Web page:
Though Goodbye Ronnie is in direct response to this period in his life, Lickers does not glorify it, despite its catharsis. “People say, ‘Well, you know, you lived through it, and that’s how you got to this,”’ he says. “Yes, I understand that. But I don’t ever want to do that again. I didn’t go to doctors, I did it myself. I did it too quick, so instead of being sick for three to four weeks, I was sick for six to seven. And it was horrible. I don’t want to live through that again. I don’t want to go through that to get to this.” But the fact is, he did. He wonders aloud if it wasn’t somehow on purpose; creating the wound so he could heal.

“It was the old ‘cut me so I know I’m alive’ thing,” he says. “Very subconsciously.”

Renewed, Lickers dove into writing and reflecting. “I’m a deep thinker,” he says. “I love songwriting. It’s such a challenge. What am I best at? Drumming. I’ll tear the ass out of some drums. But just making this little three- to five-minute piece of music takes me six weeks to get even halfway. This was a very personal thing. I wasn’t going to release this album. But I had all these friends encourage me to do it. I was like, ‘Who would give two craps about Ronnie besides me?’ This was all very selfish.”

Despite Goodbye Ronnie’s deeply personal lyrics, it is not beyond accessibility or empathy. Still, Lickers felt like he was sticking his neck out and opening himself up for criticism.

“It was a scary thing, especially where I come from,” he says. “The heavier rock… and a lot of my friends are into metal. So it was a scary thing to show anybody. It was personal as hell.”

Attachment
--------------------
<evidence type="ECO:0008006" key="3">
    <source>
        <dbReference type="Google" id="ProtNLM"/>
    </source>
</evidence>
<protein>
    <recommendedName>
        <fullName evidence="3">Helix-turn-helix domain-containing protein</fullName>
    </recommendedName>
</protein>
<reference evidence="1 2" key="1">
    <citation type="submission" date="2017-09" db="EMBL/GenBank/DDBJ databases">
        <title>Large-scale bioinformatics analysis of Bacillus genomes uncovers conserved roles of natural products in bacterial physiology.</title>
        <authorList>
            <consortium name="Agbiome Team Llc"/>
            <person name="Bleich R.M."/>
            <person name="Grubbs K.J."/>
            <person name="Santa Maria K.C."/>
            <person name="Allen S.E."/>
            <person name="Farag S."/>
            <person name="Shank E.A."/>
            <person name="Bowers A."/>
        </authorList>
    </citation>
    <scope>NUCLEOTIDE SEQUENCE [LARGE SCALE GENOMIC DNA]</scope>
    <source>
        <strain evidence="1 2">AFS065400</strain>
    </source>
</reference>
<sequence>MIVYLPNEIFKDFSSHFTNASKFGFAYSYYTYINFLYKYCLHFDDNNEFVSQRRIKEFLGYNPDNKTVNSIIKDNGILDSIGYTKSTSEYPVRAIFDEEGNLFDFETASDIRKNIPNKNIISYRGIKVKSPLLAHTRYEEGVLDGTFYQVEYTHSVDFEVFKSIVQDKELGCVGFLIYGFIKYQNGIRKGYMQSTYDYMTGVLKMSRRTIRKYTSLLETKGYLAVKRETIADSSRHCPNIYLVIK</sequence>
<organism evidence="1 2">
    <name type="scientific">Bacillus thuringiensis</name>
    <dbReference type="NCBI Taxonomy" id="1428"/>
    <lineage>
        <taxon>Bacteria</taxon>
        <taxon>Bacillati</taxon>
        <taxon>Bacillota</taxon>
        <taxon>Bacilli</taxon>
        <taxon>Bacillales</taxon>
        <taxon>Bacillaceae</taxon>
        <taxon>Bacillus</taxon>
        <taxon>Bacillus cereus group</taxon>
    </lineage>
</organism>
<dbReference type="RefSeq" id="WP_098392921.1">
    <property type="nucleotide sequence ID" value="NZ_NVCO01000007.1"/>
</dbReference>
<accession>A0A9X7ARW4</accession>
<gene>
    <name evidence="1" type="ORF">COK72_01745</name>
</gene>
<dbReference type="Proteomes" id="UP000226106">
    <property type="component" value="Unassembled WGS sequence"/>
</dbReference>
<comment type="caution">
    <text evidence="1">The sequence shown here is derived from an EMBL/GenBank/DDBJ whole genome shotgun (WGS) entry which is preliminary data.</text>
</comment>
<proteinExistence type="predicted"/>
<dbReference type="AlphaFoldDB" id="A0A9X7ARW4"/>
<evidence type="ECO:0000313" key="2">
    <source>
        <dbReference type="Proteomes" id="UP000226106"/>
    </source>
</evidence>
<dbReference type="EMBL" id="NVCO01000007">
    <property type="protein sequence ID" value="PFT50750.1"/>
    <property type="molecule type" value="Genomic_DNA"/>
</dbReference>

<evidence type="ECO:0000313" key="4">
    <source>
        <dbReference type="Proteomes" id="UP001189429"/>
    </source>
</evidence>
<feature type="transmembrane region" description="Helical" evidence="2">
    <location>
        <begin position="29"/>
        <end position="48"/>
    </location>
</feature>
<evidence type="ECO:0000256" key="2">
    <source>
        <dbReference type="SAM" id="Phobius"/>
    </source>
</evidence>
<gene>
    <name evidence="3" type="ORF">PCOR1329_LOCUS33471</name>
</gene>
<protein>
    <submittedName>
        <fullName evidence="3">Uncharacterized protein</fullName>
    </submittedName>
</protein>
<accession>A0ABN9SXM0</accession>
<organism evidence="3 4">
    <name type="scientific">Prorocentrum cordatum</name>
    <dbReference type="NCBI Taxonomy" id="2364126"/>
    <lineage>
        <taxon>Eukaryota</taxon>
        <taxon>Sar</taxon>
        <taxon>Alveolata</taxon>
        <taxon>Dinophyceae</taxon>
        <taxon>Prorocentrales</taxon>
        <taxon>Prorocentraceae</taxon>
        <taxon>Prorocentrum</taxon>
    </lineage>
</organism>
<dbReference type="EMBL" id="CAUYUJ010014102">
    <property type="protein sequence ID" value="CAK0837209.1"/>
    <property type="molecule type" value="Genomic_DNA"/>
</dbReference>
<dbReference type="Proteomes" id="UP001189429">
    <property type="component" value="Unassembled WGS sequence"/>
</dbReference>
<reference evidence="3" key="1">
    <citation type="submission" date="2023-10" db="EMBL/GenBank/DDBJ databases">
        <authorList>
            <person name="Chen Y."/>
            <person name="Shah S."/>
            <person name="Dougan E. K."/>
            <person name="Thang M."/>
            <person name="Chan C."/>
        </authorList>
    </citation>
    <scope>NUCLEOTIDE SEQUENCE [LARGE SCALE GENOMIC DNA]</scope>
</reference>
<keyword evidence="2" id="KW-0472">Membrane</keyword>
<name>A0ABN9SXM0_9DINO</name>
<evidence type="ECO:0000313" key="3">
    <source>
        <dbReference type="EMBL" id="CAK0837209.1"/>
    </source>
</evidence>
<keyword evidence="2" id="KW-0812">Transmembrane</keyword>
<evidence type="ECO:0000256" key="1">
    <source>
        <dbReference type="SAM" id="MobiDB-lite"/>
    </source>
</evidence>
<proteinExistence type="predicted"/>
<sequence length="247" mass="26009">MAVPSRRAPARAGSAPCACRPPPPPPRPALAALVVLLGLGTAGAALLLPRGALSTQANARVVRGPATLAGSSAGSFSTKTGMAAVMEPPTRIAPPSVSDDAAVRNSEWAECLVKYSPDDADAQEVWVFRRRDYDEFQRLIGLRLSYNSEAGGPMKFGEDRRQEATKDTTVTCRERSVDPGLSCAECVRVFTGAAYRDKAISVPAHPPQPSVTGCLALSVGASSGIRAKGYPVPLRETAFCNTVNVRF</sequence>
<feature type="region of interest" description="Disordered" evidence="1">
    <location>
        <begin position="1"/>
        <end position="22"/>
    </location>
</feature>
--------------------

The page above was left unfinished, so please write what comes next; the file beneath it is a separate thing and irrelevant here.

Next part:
But it wasn’t like he was playing disco. “Well,” says Lickers. “It felt like that in my brain. It was sappy, acoustic, from the heart.”

Lickers started writing and tightening up his material in August of last year and took it into Watchmen Studios in January. It was during this time that he came across vocalist Melody Calley at a BML show. The two became friends and Lickers invited her aboard.

“Her voice is just strong, powerful, natural, raw, dirty… perfect,” he says. “I’d always wanted to do something that was me and female vocals.”

By the time he hit the studio, Lickers had 30 tunes in various stages of completion. Still, skepticism and self-doubt plagued him.

“I didn’t know what I had,” he says. “I didn’t know if it was so original it was bad or so original it was brilliant, I just didn’t know.”

His worry wound up baseless. The record is brilliant. The 10 tracks on Goodbye Ronnie’s eponymous debut flow with a dark yet fluid grace that counters and supports the lyrical weight. “Begin Again Begin,” with its cello and finger-style guitar, swims in the listener’s headspace like Leonard Cohen or some of the stuff Chris Whitley did toward the end of his life. Even within this pervading melancholy, Goodbye Ronnie makes you feel good. This isn’t a downer.

“I’m not a depressed person,” says Lickers. “I’m a sad person. The way I grew up, it’s just instilled in me. But it’s just a part of me; I love to laugh, l love to have a good time.”

So what part of Ronnie is getting a ticket on the Adios Express? “I think it’s goodbye to all the stuff we carry with us,” he says. “So I can move on and be all the good things people want to be in the world.”